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Techniques for Independent Production
The challenges of creating Digital Cinema and other narrative forms.


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Old November 5th, 2007, 09:28 PM   #16
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Don makes a good point-- shorts don't sell. There's no market, unless it happens to fit a slot on TV.
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Old November 6th, 2007, 05:47 AM   #17
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I agree that shorts don't really make any money but i look at it like this; many people spend thousands on features in the hope they can use that to impress investors so that they can get a budget to shoot another feature at a higher level, where as personally i would rather spend 'hundreds' on a 'short' to impress investors to achieve the same outcome, which i believe is very possible if the same level of care Lori speaks about is put into it, oh and by the way Lori if you do decide to write that book, im buying. I put a link below to a short film called 'spin' which i think shows quality and effort into pre and post production perfectly
http://www.youtube.com/watch?v=oP59tQf_njc
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Old November 6th, 2007, 11:08 PM   #18
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Quote:
Originally Posted by Daniel Ross View Post
Personally, I'd rather make movies than just have a nice car [or house, probably]. And I'm certainly not worried about sending any kids to college yet-- I'm in college. When the time comes, I'll figure that out, surely.

Then you're not really an artist. You're an employee. Certainly a reasonable way to go.
But the difference is that my films are MY films, not like "yours" which are not only the property of others, but also made through a "creative" process controlled by others.
I am an artist who gets paid. where is it ever said that artist = NO PAY ??? and where is it that you assume that PAY= EMPLOYEE ??? I've been self employed for over 20 years. I've worked on hundreds of projects over the years and people paid me for my artistic contributions. Are monet or picasso not artists ? thats silly to equate money to one's "true artistry"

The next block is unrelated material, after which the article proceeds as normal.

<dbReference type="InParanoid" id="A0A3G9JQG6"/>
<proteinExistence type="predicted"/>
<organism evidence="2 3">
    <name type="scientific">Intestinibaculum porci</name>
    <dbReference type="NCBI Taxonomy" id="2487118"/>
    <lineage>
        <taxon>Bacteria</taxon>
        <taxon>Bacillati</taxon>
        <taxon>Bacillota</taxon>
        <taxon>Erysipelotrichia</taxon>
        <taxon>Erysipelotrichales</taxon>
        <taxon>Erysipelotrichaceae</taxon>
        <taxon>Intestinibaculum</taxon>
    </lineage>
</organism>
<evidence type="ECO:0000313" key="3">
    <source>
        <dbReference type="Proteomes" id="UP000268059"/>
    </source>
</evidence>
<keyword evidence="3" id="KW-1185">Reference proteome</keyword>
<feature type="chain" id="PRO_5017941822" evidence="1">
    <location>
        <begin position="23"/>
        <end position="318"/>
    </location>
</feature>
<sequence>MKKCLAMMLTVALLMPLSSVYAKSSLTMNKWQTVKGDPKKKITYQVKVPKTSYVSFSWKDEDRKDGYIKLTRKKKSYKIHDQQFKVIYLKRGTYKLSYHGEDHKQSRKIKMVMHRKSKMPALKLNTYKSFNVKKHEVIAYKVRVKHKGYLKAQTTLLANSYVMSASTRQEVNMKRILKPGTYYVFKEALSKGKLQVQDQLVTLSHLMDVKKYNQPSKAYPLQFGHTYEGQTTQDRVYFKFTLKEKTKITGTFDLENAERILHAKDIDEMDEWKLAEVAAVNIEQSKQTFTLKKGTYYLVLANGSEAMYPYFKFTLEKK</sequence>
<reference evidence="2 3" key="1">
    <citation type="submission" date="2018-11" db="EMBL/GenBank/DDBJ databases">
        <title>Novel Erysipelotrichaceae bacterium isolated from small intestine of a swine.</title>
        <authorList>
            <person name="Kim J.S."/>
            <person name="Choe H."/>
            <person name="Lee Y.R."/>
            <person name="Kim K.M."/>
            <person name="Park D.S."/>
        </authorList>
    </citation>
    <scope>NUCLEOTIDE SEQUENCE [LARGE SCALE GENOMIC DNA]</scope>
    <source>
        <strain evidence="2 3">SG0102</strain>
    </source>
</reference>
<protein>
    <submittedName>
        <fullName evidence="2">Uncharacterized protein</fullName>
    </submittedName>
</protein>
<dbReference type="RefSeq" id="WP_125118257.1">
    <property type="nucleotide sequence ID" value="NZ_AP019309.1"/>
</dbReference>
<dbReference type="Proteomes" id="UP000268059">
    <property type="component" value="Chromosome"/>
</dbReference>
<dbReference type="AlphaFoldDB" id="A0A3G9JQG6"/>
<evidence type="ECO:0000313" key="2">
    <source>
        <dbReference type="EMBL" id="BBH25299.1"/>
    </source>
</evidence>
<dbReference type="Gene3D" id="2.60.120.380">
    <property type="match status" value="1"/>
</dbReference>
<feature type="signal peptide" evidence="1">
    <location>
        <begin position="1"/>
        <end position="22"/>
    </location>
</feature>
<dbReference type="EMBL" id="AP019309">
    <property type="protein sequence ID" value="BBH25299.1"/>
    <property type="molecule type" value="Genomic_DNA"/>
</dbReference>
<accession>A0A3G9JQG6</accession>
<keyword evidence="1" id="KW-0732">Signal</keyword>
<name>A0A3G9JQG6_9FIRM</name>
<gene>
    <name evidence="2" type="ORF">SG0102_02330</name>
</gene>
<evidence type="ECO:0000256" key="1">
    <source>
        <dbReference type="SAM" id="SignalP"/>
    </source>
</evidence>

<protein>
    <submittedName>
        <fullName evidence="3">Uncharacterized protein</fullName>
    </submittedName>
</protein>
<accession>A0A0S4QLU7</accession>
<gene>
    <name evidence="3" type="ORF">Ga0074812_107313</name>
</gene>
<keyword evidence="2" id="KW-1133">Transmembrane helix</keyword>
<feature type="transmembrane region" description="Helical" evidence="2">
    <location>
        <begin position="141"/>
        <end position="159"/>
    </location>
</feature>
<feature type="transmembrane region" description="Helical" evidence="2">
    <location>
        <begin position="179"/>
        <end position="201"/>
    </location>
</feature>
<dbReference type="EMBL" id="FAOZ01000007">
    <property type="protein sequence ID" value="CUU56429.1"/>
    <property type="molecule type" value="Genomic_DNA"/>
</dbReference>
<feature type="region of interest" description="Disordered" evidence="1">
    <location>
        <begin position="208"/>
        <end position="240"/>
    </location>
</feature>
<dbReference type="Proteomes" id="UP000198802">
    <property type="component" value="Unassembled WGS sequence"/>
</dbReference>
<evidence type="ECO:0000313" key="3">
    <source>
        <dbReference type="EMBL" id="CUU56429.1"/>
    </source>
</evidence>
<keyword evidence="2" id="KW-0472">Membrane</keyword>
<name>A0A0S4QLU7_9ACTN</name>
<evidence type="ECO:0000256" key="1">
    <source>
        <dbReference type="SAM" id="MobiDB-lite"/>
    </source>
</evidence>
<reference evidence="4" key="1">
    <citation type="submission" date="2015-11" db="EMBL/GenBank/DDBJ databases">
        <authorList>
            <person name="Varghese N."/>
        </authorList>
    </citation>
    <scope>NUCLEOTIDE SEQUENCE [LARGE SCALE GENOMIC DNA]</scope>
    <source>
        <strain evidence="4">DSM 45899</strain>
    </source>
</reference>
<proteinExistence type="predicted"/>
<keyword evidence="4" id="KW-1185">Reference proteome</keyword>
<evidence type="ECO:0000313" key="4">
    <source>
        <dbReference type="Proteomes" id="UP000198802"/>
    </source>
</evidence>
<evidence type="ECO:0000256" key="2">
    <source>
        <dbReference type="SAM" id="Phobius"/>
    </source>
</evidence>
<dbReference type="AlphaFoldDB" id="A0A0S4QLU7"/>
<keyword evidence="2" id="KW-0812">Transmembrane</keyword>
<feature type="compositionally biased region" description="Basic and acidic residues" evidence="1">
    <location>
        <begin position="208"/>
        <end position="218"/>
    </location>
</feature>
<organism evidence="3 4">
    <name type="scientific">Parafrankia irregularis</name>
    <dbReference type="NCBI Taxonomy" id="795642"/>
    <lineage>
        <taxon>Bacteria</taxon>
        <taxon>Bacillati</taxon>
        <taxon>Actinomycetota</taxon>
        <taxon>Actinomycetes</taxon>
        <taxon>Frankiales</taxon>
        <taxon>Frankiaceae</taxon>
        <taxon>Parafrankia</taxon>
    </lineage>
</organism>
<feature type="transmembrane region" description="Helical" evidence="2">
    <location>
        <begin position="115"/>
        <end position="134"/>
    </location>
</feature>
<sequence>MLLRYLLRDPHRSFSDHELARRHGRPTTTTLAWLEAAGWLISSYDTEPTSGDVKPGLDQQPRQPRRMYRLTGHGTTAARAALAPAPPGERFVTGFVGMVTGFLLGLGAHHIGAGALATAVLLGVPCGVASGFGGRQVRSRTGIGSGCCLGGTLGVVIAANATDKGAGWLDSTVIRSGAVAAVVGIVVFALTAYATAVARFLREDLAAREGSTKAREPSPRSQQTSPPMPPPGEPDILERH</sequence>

secondly as far as "my films" vs "creative process controlled by others" nothing could be further from the truth. the process you mock is the process that fixes and solves many problems. a GREAT director or producer will take the input of good creatives around them to polish the original idea to make it better. Only the inexperienced or egomanical don't. I survived one of those directors who project crashed and burned rather then list to myself and another producer as to what needed to be fixed to make it sellable. it was all about HIM, and not the movie, and in the end the results spoke for themselves and I got to say " told you so"... but his ego was just too big to listen.

the "creative process" is a great way to work with other people. I like to see other people edit my shooting sometimes because they will put it together in ways I hadn't thought of, and thats always fun and cool to see that. its a good process if you have good people around you.

AFA my own independent projects, I've been thru several. they have all made money and at least paid back their production costs, sometimes made a small profit. you just keep making more, getting better at __marketing__ them, and move up. its all about the box and marketing. if either of those aren't good, you won't make a penny back no matter how good. of course the terrible truth is, so much stuff is just pure junk out there. only 1 in 20 independent films see ANY distribution. has to be a reason why.... and thats because a lot of it is not even watchable.
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Old November 7th, 2007, 03:54 AM   #19
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Steve, review this:
Quote:
Originally Posted by Craig
In my little world, people pay me to shoot!
That was what I was referring to. In such a situation, it isn't your project-- it's someone else's.

If you can be paid to make your art-- great. That's the goal.

You're overexpanding what I said a bit, I think.
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Old November 7th, 2007, 05:27 AM   #20
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An early economist wrote "A man can be neither a lover, nor a poet, nor a philosopher lest at sometime in the recent past he has had something to eat." Starving artists are usually too hungry and too frustrated to be very creative, while admitting to the fact that there are commercial aspects to one's art gives one the means to actually create instead of squandering one's creativity.